Billy Bragg – erupted on the scene in 1983, much like an over-ripe boil, full of anger and slashing raw guitar chords and brilliant lyrics and an even rawer East London accent. A hang-over from the punk-era but mixed with left-wing politics and folk songs, Billy was a real breath of fresh air in a smoother than smooth music industry easing itself comfortably into it’s third decade of dross. I caught up with Billy in 1987 when I bought Back to Basics, a compilation of his first three albums and EPs. You can feel the transition from just electric guitar strumming to more complex arrangements – but the words are just as hard hitting, whether bewailing the Political situation or his early army training or singing about teenage love affairs in a totally un-romantic way. The record is naïve and very basic and yet still relevant. Why is nobody shouting about the obscenity of the Tories today? He had a very minor hit with ‘A New England’ which was then picked up by Kirsty MaColl who had a top ten hit with it.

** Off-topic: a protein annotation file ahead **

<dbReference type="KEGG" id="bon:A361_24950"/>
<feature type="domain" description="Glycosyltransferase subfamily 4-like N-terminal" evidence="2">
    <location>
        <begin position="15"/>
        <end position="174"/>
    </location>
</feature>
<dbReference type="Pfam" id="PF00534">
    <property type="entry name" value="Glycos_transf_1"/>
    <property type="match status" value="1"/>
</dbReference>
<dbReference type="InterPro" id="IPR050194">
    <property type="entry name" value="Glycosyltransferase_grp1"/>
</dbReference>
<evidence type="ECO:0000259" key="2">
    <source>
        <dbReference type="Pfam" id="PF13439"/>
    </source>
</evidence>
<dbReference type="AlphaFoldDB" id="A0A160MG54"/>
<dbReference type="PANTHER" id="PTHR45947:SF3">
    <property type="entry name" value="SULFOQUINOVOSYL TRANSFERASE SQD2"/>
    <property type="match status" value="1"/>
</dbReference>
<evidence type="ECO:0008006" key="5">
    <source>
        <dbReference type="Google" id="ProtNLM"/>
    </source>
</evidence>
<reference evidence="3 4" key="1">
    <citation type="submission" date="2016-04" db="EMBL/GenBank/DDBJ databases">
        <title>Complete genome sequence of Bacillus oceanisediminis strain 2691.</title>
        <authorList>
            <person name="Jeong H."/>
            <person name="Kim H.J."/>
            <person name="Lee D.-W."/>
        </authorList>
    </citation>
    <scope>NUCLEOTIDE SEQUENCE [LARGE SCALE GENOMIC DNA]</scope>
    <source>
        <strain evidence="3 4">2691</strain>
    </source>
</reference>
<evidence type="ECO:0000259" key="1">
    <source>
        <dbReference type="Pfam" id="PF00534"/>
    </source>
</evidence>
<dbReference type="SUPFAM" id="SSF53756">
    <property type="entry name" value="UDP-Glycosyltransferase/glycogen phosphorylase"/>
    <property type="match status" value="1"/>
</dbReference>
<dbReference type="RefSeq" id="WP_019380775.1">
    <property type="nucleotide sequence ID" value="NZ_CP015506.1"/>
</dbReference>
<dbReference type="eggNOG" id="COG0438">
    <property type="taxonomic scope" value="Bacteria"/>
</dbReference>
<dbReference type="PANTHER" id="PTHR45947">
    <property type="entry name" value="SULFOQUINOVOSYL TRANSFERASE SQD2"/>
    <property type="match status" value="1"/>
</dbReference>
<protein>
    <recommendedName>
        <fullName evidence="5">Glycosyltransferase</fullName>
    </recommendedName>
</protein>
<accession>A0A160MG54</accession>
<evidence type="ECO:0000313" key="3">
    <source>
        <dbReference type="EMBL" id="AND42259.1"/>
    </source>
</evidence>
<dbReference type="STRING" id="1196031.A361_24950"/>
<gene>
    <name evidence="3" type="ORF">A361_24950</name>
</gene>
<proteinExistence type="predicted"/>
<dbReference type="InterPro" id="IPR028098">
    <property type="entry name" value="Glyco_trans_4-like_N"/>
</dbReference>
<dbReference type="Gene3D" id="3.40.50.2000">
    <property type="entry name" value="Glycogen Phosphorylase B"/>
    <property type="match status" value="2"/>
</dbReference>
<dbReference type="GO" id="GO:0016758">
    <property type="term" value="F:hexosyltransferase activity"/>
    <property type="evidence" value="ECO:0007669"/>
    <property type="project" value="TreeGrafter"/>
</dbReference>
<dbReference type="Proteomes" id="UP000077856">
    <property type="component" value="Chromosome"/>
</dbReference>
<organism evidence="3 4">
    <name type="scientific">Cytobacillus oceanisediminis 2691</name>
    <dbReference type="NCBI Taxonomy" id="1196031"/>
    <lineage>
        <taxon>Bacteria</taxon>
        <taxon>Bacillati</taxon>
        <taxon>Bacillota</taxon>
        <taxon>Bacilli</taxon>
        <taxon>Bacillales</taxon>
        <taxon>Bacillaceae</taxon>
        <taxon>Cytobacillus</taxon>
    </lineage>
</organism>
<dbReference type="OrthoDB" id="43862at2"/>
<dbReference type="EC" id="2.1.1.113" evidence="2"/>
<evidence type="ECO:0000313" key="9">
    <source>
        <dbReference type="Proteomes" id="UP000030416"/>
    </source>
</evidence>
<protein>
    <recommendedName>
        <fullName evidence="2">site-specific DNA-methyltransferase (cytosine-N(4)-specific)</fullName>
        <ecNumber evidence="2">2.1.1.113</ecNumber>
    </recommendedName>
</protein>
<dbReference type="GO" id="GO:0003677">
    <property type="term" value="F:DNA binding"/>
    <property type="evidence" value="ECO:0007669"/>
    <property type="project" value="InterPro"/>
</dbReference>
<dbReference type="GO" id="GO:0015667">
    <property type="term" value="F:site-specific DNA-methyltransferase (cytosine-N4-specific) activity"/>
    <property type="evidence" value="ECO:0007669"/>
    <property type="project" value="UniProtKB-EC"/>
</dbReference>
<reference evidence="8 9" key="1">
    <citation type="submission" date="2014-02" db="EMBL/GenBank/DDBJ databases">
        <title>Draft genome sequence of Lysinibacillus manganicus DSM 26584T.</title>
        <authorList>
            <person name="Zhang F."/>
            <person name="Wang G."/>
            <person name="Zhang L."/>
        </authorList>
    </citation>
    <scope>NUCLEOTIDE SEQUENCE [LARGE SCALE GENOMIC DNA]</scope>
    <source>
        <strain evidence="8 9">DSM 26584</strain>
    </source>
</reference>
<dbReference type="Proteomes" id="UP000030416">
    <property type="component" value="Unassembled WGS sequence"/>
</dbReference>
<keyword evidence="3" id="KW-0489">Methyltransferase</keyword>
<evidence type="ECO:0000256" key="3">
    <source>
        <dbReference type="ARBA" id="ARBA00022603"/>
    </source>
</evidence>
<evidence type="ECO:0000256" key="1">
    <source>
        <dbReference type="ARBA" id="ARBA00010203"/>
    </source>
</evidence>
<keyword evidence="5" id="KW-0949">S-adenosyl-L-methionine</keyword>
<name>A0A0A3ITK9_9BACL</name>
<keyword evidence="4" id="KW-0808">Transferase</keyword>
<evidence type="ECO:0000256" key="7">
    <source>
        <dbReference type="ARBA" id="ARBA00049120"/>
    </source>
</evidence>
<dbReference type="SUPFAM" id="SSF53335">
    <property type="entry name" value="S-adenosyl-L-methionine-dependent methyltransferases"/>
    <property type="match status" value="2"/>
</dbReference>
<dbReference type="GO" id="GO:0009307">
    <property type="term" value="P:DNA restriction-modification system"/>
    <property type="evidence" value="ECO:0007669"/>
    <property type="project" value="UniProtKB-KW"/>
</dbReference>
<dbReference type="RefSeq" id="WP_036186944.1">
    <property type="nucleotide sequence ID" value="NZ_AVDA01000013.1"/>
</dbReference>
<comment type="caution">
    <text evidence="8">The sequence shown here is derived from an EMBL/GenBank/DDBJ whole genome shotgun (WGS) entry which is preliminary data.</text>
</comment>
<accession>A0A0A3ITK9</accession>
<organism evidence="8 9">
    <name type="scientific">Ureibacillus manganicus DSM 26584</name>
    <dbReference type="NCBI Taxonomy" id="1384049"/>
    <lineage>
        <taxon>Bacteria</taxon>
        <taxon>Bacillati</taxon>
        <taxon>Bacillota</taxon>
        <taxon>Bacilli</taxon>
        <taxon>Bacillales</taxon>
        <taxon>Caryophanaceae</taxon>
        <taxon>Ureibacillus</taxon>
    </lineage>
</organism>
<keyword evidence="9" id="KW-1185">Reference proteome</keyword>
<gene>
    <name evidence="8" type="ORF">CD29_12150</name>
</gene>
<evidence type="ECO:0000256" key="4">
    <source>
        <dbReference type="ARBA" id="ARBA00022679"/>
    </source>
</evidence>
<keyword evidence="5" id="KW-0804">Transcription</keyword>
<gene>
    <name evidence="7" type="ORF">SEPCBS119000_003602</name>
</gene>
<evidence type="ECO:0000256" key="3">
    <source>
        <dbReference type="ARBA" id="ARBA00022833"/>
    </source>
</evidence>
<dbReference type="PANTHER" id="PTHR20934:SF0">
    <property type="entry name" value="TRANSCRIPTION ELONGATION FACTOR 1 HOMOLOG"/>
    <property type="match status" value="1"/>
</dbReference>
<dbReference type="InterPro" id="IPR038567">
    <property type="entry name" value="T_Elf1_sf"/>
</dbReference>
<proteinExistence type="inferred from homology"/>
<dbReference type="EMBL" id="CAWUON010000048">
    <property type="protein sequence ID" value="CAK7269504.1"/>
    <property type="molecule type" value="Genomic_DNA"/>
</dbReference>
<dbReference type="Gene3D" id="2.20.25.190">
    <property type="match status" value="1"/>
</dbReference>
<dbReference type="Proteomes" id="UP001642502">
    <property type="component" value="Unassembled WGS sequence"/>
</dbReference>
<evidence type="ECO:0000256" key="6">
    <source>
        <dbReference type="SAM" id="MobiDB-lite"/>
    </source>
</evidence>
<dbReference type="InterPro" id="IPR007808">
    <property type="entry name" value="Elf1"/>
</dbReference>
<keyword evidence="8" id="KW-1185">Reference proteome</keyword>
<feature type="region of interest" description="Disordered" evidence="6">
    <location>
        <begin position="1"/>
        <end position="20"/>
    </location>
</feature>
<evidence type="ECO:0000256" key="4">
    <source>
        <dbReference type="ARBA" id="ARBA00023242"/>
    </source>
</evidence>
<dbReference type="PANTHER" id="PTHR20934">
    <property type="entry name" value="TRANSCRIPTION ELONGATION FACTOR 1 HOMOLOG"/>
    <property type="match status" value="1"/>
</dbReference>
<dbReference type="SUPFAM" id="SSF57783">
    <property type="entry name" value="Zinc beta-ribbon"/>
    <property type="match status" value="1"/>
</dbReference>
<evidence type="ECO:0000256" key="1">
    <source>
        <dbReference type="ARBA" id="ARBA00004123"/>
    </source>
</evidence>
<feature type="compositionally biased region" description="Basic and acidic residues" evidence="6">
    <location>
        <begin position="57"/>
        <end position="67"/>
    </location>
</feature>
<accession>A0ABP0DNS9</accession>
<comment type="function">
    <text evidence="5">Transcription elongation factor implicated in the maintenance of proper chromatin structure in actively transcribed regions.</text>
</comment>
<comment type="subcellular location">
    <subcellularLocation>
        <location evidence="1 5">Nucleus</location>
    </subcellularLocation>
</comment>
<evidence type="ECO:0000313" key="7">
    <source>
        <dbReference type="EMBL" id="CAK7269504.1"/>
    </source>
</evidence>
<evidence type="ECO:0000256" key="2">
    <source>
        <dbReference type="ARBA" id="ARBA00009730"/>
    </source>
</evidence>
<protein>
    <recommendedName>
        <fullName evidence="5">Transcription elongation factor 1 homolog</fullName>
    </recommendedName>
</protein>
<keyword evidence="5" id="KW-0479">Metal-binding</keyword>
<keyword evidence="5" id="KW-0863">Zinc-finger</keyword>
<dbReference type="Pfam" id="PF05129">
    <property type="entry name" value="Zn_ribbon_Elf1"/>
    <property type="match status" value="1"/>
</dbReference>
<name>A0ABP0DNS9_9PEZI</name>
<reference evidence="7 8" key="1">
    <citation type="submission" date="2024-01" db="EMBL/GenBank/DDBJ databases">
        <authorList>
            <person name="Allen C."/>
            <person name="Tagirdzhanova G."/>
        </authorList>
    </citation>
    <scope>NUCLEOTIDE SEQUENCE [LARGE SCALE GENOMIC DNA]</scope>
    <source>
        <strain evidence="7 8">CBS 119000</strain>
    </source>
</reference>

But Billy was never about fame and fortune; simply making enough money to survive and get his message home was enough; in a way he was far more genuinely a punk than any of those who had come a decade earlier. Anyway, these early songs are quite brilliant, if often very short. Stand-out tracks – ‘Tank Park Salute’, ‘St. Swithin’s Day’ and ‘A Lover Sings’ and ‘Between the Wars’. But the album leaves me a bit cold, the struggle against Thatcherism seems s long time ago, and we lost that battle. In some ways this record seems older than even the Beatles, almost early 20th Century. Still, a remarkable achievement to even get these songs recorded. Billy was releasing singles and Eps and short albums during the early eighties – my next record was another collection of these called Reaching to the Converted. Another great collection of songs; which are now beginning to be filled out with more instruments and subtler melodies – no longer shouting but singing. The lyrics continue to amaze “How can you lay there and think of England when you don’t even know who is in the team” or “My concrete is more impressionable when it’s wet” He really was a working-class hero and poet. Best songs ‘Shirley’, ‘Sulk’, the spoken ‘Walk Away Renee’ and ‘Accident Waiting to Happen’. The Interntionale followed in 1990, an un-apologetically left-wing album, as if we had dared to forget Billy’s credentials. Again an interesting record, great songs sung with much gusto. The slim album is filled out with some live tracks and rarities. But at over 60 minutes it gets a bit tiring, not his best album really. That was the following year’s Don’t Try This At Home, a real triumph. From opener ‘Accident Waiting To Happen’ it just rolls along; a great variety of songs – the sad admission of ‘Moving The Goalposts’, to the brimming joy of ‘Sexuality’ (Just because you’re gay – I won’t turn you away; if you hang around I’m sure we can find some common ground). The mysterious ‘Cindy of a Thousand Lives’ and a great rendition of ‘Dolphins’. Not a bad song on the record, great production (at last), varied instrumentation and brilliant tunes; Billy had grown up with this record.